As part of this reference architecture, we have considered four key data sources – user’s browsing behavior, orders, user demographic information, and product catalog. The diagram below illustrates the data sources that are used for building a single view of the customer, and some key business outputs that can be driven from this data.
The technical architecture diagram below shows how MongoDB and Google Cloud can be leveraged to provide a comprehensive view of the customer journey.
The Reference Architecture consists of the following processes:
1. Data Ingestion
Disparate data sources are brought together in the data ingestion phase. Typically we integrate a wide array of data sources, such as Online Behavior, Purchases (Online and In-Store), Refunds, Returns and other enterprise data sources such as CRM and Loyalty platforms.
In this example, we have considered four representative data sources:
User profile data through User ProfilesProduct CatalogTransactional data through OrdersBehavioral data through Clickstream Events
User profile data, product catalog, and orders data are ingested from MongoDB, and click-stream events from web server log files are ingested from csv files stored on Cloud Storage.
The data ingestion process should support an initial batch load of historical data and dynamic change processing in near real-time. Near real-time changes can be ingested using a combination of MongoDB Change Streams functionality and Google PubSub to ensure high throughput and low latency design.
2. Data Processing
The data is converted from the the document format in MongoDB to the row and column format of BigQuery and loaded into BigQuery from MongoDB Atlas using the Google Cloud Dataflow Templates and Cloud Storage Text to BigQuery Dataflow templates to move CSV files to BQ.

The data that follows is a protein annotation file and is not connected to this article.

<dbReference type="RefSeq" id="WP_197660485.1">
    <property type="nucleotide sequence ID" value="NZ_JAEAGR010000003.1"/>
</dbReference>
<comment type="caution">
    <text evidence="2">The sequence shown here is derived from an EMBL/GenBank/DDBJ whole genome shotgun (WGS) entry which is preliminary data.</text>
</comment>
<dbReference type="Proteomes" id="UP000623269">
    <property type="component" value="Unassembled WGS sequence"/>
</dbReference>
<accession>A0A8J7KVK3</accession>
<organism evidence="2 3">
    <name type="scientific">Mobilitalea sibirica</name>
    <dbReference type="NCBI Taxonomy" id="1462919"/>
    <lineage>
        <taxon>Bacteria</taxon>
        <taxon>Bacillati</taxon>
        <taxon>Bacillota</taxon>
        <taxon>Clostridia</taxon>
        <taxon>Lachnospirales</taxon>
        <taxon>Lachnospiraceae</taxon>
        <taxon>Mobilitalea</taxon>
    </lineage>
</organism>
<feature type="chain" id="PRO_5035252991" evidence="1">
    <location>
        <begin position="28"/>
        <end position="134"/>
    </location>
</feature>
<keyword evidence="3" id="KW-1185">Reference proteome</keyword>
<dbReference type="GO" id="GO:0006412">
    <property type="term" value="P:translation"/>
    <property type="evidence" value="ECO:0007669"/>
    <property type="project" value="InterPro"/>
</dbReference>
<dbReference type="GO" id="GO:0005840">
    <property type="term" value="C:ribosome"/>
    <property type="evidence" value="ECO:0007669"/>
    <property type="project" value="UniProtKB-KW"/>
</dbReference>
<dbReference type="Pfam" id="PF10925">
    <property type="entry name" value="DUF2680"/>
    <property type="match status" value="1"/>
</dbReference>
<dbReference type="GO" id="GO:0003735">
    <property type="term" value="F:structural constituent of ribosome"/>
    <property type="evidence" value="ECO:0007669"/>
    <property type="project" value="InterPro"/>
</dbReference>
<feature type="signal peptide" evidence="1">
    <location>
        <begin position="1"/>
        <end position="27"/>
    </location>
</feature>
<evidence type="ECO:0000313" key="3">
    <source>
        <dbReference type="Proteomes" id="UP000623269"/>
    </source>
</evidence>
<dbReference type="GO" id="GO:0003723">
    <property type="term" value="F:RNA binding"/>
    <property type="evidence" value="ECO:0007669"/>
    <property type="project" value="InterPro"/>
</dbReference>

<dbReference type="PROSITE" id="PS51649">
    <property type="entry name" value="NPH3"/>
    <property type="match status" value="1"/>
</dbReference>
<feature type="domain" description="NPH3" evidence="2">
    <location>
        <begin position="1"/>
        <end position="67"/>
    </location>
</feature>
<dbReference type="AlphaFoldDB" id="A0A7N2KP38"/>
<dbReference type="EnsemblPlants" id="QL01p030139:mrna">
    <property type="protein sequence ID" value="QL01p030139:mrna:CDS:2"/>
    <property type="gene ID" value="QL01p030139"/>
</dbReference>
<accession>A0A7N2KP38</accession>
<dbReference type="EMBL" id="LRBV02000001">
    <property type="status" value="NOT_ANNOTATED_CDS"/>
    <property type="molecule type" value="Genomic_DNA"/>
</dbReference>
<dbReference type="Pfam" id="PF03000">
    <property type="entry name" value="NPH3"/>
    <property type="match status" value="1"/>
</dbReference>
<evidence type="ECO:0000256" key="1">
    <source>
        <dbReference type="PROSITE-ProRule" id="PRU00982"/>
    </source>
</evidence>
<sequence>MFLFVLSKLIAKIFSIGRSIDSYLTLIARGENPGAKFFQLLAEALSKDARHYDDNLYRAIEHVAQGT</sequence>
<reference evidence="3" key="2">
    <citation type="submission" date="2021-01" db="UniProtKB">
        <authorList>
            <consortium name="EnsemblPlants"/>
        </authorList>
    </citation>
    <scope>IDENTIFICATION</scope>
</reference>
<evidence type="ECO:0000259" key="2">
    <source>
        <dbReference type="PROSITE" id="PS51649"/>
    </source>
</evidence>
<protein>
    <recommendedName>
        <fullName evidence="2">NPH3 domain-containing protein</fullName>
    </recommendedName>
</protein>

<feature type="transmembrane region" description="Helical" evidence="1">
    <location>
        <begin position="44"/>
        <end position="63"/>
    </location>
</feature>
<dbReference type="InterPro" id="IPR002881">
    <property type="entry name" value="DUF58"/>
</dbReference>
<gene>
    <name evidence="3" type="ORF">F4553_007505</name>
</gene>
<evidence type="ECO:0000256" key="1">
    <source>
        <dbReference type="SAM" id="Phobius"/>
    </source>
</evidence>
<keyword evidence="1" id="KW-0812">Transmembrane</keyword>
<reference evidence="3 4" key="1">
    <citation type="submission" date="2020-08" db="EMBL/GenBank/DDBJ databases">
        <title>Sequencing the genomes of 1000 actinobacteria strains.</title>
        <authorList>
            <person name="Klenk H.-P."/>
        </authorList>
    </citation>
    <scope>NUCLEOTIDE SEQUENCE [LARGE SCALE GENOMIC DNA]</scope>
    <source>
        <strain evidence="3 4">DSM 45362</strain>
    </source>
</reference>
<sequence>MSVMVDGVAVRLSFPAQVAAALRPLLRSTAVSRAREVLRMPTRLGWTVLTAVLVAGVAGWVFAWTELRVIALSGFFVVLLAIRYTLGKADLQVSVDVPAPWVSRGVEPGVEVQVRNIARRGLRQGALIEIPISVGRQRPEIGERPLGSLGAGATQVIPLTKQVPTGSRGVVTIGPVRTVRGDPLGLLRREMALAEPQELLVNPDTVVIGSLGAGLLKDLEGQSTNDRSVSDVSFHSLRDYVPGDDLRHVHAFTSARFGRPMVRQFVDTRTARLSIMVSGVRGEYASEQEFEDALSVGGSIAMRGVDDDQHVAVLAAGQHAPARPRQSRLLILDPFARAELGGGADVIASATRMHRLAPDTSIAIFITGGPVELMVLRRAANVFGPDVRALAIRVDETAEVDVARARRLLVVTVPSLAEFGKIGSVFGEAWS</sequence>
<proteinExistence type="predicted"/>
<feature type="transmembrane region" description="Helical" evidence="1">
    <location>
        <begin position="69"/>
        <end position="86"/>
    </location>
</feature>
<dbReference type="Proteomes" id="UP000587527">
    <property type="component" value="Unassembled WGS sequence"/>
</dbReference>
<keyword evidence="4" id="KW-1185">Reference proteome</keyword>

Google Cloud Dataflow templates orchestrate the data processing and the aggregated data can be used to train ML models and generate business insights. Key analytical insights like product recommendations are brought back to MongoDB to enrich the user data.
3. AI & ML
The reference architecture leverages the advanced capabilities of Google Cloud BigQueryML and Vertex AI. Once the data is in BQ, BigQueryML lets you create and execute multiple machine learning models, but for this reference architecture, we focussed on the below models.
K-means clustering to group data into clusters. In this case it is used to perform user segmentation.
Matrix Factorization to generate recommendations. In this case, it is used to create product affinity scores using historical customer behavior, transactions, and product ratings.
The models are registered to Vertex AI Model Registry and deployed to an endpoint
for real-time prediction.
4. Business Insights
Using the content provided in github repo, we showcase the Analytics capabilities of Looker, which is seamlessly integrated with the aggregated data in BigQuery and MongoDB, providing advanced data visualizations that enable the business users to slice and dice the data and look for emerging trends. The included dashboards contain insights from MongoDB and from BigQuery, and from combining the data from both sources.
The detailed implementation steps, sample datasets and the Github repository for this reference architecture are available here.
There are many reasons to run MongoDB Atlas on Google Cloud, and one of the easiest is our self-service, pay-as-you-go listing on Google Cloud Marketplace. Please give it a try and let us know what you think. Also, check this blog to learn how Luckycart is able to handle large volumes of data and carry out complex computations it requires to deliver ultra-personalized activations for its customers using MongoDB and Google Cloud.
We thank the many Google Cloud and MongoDB team members who contributed to this collaboration. Thanks to the team at PeerIslands for their help with developing the reference architecture.